Sunday, July 12, 2015

Income from funds transferred to Wife attracts clubbing provision

TAX TALK-13.07.2015-THE HITAVADA

TAX TALK

CA. NARESH JAKHOTIA

Chartered Accountant


Income from funds transferred to Wife attracts clubbing provision

Query 1]
I am a salaried person and pay Income Tax. I transfer my salary from salary account to a joint saving account where I am the 1st holder and my wife is 2nd holder. My wife transfers this account's deposit into term deposits where she is 1st holder and I am 2nd holder. She is having PAN and submits 15G in bank. Total interest is below Rs. 2.50 Lacs. Please tell me whose is the tax liability on the interest received from term deposit? [S.Nandi , Jabalpur-snandi1957@gmail.com]
Opinion:
"The husband who wants a happy marriage should learn to keep his mouth shut and his checkbook open." - Groucho Marx
Its not your case alone. It a global phenomenon as has been rightly recognized by Joey Adams also when he says "Marriage is give and take. You'd better give it to her or she'll take it anyway."
It happens with everyone. Wife is the only person to enjoy the privileges. However, the Tax implication is left with the Husband. Even though the ownership of funds may be transferred in favor of wife, still liability to pay income tax would be that of husband. There is a clubbing provision in the Indian Income Tax Act-1961. As a result of clubbing provision, where an asset/property/money is transferred by an individual to his/her spouse or minor Child or Daughter-in-law, directly or indirectly, otherwise than for an adequate consideration, any income from such asset by way of interest/rent etc is deemed as the income of the transferor by virtue of section 64(1A) / 64(1) (iv) / 64(1)(vi) of the Income Tax Act-1961. Effectively, even if FD stands in the name of wife, still interest come thereon would be treated as yours only & would be clubbed with your other income.

Query 2]
1.      There are saving bank a/c’s with a facility of term deposit-sweep/reverse sweeps, in which after a certain limit excess amounts are credited in term deposit and to savings a/c, whenever necessary. These term deposit A/c’s give higher rate of interest for the time the amount remains in term deposit A/c’s. Please clarify if interest of such bank A/c’s also qualify for exemption of Rs. 10000/-?
2.      A house previously given on rent has not fetched any income this year due to not getting suitable tenant. Can we show municipal taxes as loss from house property and carry forward it for future? [Chandan s fatnani-cnn_fatnani@yahoo.com]
Opinion:
1.      Section 80 TTA offers deduction of interest on deposits in saving account up to a maximum of Rs. 10,000/- and explicitly provide for exclusion of interest on "time deposits" from deduction. To my knowledge, Sweep in /out facility in a saving bank account is a benefit providing combination of both, saving A/c as well as fixed deposit A/c. It’s a bank internal feature that allows account holder to transfer funds (automatic or manual) from saving a/c to virtual fixed deposits accounts and vice versa too, to enable higher interest. An important question raised by you is whether interest, for the purpose of section 80TTA includes interest from deposits in Sweep or Flexi Account? Though deposit in Flexi/Sweep Account is a kind of term deposit, explanation to section 80 TTA clearly provides that "for the purpose this section, 'time deposit' means deposit repayable on expiry of fixed period". In normal course, Sweep Transfers are never repayable on expiry of fixed period even though there may be a fixed period for crediting interest thereon. Sweep transfers, in general, are repayable on demand & not after a fixed period. It appears to be an extension of saving account only as the customer has to merely issue a cheque for withdrawals and these deposits automatically get transferred in the account to the extent of required payment. In my considered opinion, the interest would be covered by section 80TTA and deduction up to maximum of Rs. 10,000/- would be admissible in such cases.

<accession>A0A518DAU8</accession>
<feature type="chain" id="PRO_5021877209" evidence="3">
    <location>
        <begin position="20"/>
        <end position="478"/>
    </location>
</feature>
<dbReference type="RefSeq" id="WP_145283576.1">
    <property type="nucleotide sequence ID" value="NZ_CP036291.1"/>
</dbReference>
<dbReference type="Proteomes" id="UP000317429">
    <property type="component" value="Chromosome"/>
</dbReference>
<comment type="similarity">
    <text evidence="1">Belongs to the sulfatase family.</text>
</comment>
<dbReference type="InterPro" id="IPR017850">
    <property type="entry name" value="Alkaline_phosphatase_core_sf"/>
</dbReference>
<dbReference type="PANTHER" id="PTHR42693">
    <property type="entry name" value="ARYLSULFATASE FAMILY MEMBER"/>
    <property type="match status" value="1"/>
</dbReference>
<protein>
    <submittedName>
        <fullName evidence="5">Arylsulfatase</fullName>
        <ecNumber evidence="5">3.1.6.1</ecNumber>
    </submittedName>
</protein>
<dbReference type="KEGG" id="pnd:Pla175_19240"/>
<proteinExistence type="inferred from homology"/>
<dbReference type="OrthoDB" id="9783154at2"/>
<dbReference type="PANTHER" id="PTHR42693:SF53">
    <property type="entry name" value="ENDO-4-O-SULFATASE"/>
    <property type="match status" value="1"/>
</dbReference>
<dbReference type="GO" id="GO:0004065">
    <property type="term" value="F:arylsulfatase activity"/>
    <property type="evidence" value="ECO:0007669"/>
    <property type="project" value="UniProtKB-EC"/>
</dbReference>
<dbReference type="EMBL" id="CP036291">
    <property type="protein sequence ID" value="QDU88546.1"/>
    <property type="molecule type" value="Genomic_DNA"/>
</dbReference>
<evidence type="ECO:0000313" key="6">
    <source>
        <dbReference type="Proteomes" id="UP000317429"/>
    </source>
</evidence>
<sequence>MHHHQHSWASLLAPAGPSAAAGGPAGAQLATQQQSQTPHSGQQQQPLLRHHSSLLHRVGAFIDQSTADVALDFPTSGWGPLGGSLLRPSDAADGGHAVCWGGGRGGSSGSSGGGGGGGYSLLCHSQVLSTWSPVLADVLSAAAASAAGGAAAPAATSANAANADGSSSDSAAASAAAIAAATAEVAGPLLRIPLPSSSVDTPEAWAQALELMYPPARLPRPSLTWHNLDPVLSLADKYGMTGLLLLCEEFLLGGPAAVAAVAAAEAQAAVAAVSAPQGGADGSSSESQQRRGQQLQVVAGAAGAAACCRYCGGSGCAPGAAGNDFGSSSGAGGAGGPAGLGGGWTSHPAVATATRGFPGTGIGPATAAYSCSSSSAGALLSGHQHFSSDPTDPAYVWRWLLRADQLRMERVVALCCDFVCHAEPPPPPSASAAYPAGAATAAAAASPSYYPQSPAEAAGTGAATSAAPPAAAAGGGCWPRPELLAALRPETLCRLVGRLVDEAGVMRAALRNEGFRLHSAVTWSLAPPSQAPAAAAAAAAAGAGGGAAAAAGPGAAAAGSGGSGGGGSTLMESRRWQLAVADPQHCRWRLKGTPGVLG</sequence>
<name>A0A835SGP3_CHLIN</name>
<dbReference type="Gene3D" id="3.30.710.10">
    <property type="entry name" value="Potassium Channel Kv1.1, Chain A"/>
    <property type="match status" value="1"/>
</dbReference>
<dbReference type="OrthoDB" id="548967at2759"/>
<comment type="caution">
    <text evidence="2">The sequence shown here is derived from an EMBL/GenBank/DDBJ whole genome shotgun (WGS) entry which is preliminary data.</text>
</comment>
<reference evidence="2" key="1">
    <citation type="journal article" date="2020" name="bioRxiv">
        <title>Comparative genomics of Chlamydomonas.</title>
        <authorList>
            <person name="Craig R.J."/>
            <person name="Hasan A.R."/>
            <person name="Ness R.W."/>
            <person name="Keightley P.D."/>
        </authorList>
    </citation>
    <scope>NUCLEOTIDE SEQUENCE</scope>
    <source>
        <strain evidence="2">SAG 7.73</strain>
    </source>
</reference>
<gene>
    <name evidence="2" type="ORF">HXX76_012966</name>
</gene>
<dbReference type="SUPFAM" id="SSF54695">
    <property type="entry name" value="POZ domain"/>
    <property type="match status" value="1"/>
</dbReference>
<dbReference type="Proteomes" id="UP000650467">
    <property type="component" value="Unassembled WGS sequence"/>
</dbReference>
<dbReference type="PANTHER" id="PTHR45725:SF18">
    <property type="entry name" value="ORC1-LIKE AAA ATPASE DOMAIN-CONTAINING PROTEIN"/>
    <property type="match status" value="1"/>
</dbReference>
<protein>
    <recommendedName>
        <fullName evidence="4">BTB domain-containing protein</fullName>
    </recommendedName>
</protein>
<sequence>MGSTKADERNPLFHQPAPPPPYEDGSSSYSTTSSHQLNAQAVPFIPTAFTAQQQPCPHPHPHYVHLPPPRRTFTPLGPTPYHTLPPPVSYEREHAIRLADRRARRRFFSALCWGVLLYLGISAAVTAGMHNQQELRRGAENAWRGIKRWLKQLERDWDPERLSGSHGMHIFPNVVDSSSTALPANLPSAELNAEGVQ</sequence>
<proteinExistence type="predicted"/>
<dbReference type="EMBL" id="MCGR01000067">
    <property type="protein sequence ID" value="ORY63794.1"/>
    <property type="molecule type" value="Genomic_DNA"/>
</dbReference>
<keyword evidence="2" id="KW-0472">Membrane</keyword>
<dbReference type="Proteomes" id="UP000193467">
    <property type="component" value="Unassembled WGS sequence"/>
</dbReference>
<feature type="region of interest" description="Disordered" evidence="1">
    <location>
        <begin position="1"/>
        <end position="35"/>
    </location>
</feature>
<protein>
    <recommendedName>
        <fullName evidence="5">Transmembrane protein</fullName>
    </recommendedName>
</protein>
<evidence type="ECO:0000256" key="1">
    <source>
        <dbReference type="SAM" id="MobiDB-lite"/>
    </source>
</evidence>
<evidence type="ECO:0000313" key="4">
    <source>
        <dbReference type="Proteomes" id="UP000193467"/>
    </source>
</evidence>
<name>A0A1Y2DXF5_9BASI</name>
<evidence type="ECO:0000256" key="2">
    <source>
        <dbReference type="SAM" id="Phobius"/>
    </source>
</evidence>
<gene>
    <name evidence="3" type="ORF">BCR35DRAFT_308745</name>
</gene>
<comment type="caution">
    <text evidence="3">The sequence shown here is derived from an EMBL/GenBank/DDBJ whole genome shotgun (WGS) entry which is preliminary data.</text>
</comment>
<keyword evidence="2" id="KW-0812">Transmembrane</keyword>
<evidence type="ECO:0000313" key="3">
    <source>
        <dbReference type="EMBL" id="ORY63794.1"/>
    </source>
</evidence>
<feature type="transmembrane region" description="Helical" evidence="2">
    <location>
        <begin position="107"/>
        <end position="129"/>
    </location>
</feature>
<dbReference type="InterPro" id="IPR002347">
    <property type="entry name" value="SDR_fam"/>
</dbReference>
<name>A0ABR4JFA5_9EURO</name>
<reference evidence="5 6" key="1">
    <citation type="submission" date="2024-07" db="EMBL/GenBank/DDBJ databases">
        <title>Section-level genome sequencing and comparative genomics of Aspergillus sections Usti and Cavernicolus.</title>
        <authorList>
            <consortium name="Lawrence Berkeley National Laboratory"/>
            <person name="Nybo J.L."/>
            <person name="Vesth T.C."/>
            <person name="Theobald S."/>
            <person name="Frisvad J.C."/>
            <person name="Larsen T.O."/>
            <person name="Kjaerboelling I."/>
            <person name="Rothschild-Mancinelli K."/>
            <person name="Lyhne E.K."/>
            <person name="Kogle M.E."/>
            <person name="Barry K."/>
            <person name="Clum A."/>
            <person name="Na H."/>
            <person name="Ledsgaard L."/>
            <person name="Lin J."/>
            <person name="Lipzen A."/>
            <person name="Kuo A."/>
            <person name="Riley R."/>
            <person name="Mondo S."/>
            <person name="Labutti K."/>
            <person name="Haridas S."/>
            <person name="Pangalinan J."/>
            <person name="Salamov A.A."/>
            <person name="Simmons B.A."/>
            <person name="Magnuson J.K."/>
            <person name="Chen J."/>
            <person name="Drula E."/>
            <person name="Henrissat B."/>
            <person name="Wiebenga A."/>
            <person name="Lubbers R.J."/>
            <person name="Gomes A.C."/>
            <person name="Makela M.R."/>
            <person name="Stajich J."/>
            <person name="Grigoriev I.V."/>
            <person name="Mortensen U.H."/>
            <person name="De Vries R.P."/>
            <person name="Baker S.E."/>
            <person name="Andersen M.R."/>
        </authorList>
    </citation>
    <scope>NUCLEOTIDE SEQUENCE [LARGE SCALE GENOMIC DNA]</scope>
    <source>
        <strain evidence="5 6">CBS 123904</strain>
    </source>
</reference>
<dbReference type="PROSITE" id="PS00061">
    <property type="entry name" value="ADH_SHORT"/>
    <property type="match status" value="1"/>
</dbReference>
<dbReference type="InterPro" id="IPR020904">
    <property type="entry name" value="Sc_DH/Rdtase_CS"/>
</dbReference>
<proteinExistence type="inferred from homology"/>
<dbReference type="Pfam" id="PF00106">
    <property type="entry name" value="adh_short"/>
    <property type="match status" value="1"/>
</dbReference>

2.      Deduction towards municipal taxes paid is not available if there is no rental income against the property. Other readers may further note that municipal tax is deductible only if it is borne by the landlord. The deduction is available on payment basis. When municipal taxes have become due but not actually paid, the deduction would not be admissible.




[The author is a practicing Chartered Accountant from Nagpur. Readers may send their direct tax related queries at SSRPN & Co, 10, Laxmi Vyankatesh Apartment, C.A. Road, Telephone Exch. Square, Nagpur-440008 or email it at nareshjakhotia@ssrpn.com].

Sunday, July 5, 2015

Classification of income is important from tax planning perspective

TAX TALK-06.07.2015-THE HITAVADA

TAX TALK

CA. NARESH JAKHOTIA

Chartered Accountant


Classification of income is important from tax planning perspective

Query 1]
1.      Do we need to enter interest income, dividend income and long term capital gains (STT paid) anywhere else also which are already entered in schedule E-1 in column 1, 2 & 3? If yes, where?
2.      Can a salaried person having income as LIC / Mutual fund agent, file return in ITR-2, showing these commissions as income from other sources? [Shankerlal fatnani- srf.fatnani@yahoo.co.in]
Opinion:
1.      The exempt income is required to be disclosed only in “Schedule EI” of the ITR forms. Additionally, agriculture income is required to be reported in Part B to “Schedule TI”. Further, if the return is to be submitted manually, the consolidated exempt amount is required to be filled up in the acknowledgment in ITR-V.
2.     Today, it takes more brains and effort to make out the income-tax form than it does to make the income”- Alfred E. Neuman
With the bulky return form, its normal for taxpayer to feel irritated & consider the option of filing easier return forms.